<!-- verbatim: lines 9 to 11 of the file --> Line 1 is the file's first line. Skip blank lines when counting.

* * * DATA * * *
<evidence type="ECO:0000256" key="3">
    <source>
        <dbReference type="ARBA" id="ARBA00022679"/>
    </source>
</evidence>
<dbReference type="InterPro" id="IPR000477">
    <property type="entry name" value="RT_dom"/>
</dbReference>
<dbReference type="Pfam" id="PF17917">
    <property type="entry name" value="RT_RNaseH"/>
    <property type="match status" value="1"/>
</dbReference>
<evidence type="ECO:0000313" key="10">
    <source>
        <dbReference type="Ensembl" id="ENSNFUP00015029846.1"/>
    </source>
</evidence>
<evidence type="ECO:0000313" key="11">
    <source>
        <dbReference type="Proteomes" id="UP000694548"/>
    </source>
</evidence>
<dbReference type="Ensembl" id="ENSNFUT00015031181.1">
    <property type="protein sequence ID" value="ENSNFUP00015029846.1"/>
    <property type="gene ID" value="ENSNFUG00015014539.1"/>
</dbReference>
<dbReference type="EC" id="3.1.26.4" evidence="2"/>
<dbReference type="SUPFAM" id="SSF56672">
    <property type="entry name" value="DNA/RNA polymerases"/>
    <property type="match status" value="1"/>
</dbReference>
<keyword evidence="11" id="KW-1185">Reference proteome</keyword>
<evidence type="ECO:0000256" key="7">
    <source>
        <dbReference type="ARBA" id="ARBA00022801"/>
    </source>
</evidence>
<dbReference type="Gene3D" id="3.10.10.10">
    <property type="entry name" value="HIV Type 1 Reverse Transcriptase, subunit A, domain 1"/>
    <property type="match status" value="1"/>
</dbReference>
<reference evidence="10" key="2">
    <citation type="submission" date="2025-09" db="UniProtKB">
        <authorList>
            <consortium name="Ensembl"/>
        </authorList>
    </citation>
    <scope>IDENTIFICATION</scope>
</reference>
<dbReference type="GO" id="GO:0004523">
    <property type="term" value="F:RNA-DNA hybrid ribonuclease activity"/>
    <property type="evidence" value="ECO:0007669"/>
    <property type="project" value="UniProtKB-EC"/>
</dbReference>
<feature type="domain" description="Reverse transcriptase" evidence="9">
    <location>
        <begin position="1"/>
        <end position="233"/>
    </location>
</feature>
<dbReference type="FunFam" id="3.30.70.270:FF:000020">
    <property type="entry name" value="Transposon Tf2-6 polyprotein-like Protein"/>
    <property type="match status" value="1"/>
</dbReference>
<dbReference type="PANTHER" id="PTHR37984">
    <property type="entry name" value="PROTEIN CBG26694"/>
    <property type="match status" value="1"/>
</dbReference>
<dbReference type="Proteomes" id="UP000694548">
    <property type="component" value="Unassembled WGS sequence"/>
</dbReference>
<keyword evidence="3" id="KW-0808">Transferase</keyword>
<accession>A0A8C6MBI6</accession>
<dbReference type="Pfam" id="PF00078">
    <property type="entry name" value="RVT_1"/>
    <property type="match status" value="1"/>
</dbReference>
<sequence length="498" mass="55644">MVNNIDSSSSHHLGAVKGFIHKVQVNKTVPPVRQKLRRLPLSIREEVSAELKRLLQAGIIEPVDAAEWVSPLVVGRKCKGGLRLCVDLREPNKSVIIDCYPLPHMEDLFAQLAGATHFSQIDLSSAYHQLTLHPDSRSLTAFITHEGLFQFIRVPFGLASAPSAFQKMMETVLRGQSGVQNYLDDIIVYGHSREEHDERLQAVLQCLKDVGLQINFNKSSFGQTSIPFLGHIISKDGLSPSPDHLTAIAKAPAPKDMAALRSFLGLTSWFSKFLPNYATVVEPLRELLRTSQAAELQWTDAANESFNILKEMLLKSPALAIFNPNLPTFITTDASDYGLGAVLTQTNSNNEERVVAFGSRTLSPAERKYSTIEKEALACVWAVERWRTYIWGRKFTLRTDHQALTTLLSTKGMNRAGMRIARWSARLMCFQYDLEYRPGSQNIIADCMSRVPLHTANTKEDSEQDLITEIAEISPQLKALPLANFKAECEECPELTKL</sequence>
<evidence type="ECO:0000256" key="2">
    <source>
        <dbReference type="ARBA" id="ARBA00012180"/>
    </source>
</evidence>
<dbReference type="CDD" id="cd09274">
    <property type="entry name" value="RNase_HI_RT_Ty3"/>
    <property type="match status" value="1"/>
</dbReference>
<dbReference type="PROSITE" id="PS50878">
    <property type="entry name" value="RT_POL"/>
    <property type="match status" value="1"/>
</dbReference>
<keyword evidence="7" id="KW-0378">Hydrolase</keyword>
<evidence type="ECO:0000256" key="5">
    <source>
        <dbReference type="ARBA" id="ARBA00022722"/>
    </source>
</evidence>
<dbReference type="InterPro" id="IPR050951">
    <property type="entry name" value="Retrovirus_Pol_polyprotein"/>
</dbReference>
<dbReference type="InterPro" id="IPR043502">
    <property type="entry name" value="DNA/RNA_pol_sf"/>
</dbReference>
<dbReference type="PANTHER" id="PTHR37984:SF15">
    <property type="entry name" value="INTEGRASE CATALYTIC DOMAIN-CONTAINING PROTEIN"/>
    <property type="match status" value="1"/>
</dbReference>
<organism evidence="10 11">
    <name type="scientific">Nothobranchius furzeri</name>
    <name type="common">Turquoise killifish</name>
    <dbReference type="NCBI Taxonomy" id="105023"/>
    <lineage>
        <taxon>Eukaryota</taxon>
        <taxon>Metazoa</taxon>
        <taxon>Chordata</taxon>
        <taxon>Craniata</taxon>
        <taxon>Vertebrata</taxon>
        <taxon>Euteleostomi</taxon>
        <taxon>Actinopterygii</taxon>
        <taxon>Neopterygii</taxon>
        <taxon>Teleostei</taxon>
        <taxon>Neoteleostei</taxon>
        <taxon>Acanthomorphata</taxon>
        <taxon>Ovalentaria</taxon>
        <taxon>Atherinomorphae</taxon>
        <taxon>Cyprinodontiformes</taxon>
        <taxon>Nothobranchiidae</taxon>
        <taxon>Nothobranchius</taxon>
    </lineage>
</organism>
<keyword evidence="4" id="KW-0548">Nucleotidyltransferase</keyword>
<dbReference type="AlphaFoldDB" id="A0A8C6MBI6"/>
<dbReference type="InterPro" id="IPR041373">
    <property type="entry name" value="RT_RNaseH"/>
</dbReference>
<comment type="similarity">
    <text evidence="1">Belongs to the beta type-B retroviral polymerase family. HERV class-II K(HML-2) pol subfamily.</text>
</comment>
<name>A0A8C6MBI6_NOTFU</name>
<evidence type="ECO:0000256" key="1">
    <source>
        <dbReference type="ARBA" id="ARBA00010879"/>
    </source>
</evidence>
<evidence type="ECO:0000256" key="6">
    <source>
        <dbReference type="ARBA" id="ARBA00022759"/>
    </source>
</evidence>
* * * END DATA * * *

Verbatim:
<dbReference type="Pfam" id="PF17917">
    <property type="entry name" value="RT_RNaseH"/>
    <property type="match status" value="1"/>